T Schubert, U Kohler, H Goller
lymphangiolipoma, occipital location, scalp, soft tissue tumour
T Schubert, U Kohler, H Goller. Lymphangiolipoma: An Exceedingly Rare Tumor In The Scalp Of A Caucasian Male Patient. The Internet Journal of Pathology. 2012 Volume 13 Number 2.
Lymphangiolipoma is an exceedingly rare benign tumour of the soft tissue. So far it has been most frequently observed in the mesentery. In this article, we report a case of a lymphangiolipoma of the occipital scalp region in a 57 year old Caucasian male patient. The tumour was encapsulated and consisted of mature adipose tissue containing fibrous septa with prominent branching lymphatic vessels. To our knowledge this is the first report of a case of this rare variant of lipoma located in the head region.
Lymphangiolipomas are exceedingly rare tumours first described by Schnabel in 1971. They consist of adipose tissue and a peculiar lymphovascular component. Only few cases have been described in different locations. Here, we report a lymphangiolipoma of the head region.
A 57 years old male Caucasian patient attended the surgery because he had noticed a slowly growing indolent mass in the occipital region of the scalp during the last months. Eleven months ago a lipoma had been excised in the same region. Reexamination of the formerly excised tumour revealed a usual lipoma without any peculiar vascular component (no figure shown). The newly recognized tumour was completely removed by excision without any complications.
On gross examination the tumour had a well-demarcated capsule and displayed a pale yellowish cut surface (Figure 1). Histologically, the tumour was surrounded by a thin fibrous pseudocapsule. The inner parts were composed of lobules consisting of mature adipocytes containing uniform nuclei. The fatty lobules were separated by relatively broad fibrous septa containing branching thin walled optically empty vessels (Figure 2A). The vessels lacked a lamina elastica interna and were lined by flat endothelial cells without atypia (Figure 2B). The endothelial cells showed expression of CD34 by means of immunohistochemistry (Figure 2C). An intense labeling of the endothelial layer was observed in the immunohistochemical staining for D2-40 (Figure 2D). The morphological and immunohistochemical features of the vessels don't leave any room for doubt of the presence of a prominent lymphatic vessel component within the lipomatous tissue confirming the diagnosis of a lymphangiolipoma.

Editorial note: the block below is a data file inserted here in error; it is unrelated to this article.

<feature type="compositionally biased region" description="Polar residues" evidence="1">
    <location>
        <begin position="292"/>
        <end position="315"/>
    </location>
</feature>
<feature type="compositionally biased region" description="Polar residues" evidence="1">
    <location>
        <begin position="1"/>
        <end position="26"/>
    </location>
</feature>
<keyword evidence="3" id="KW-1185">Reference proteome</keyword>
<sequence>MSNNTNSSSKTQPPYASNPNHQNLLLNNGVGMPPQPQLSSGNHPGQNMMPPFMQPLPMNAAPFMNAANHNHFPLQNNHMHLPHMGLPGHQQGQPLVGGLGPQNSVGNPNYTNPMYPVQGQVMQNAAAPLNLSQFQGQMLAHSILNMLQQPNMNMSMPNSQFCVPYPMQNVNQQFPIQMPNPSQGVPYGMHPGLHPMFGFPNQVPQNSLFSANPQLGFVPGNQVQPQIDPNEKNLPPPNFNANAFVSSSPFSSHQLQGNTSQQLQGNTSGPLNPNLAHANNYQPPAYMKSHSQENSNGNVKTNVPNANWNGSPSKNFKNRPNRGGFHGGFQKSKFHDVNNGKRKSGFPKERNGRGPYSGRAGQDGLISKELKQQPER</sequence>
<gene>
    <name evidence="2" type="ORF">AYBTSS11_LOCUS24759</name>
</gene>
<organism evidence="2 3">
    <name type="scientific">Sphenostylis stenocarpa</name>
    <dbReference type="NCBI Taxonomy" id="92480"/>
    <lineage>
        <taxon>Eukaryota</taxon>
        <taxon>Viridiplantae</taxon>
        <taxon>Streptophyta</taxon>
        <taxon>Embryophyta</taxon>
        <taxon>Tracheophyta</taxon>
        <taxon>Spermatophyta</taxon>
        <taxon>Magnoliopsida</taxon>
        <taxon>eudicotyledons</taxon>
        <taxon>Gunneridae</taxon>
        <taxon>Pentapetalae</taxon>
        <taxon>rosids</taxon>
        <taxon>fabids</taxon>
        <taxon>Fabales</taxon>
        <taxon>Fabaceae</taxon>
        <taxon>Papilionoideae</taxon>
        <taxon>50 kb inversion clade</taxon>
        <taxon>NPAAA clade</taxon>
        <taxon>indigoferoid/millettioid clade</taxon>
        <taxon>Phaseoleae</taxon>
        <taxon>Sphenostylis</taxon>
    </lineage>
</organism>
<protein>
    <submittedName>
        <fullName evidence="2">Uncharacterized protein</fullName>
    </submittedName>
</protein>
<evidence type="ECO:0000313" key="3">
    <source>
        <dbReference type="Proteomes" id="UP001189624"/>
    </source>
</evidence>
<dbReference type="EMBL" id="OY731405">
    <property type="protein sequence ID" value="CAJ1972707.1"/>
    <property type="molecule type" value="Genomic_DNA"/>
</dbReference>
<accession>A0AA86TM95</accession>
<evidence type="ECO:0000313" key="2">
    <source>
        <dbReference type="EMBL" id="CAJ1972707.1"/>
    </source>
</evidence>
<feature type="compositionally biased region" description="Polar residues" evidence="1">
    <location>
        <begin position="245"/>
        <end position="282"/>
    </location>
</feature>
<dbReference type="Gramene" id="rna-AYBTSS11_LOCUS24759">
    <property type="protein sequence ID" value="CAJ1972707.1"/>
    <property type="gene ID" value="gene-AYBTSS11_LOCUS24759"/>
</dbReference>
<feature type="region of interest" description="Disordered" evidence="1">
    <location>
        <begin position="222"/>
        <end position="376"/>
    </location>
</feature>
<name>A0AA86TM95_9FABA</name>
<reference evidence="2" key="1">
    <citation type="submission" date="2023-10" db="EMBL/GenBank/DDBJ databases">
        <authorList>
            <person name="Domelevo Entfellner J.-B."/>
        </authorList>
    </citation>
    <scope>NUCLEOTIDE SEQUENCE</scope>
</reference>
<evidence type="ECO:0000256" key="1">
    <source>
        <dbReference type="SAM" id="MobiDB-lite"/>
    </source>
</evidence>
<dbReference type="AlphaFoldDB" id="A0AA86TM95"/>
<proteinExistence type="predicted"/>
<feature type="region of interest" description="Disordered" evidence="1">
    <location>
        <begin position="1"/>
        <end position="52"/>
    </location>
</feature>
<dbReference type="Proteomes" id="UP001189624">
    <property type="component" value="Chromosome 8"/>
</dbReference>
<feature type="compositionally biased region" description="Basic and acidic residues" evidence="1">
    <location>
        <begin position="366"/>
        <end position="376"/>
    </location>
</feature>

So far 7 cases of lymphangiolipomas have been reported in the literature. Four of the tumours were located in the mesentery, one in the thoracic spine, one in the parotid gland and one in the deep soft tissue of the left upper leg [1-7]. The tumours in the mesentery were encapsulated and contained cystically dilated lymphatic vessels as opposed to the non-dilated vessels in the case presented here [1-3,7]. The tumour in the extremity had ill defined borders as opposed to the presented tumour and the other tumours described so far . Lymphangiolipomas therefore seem to vary in terms of location, degree of demarcation and the structure of the lymphatic vessels. One can speculate whether local factors may influence the definition of the borders of the tumour or the structure of its vessels, however, there are to few cases reported to establish hypotheses.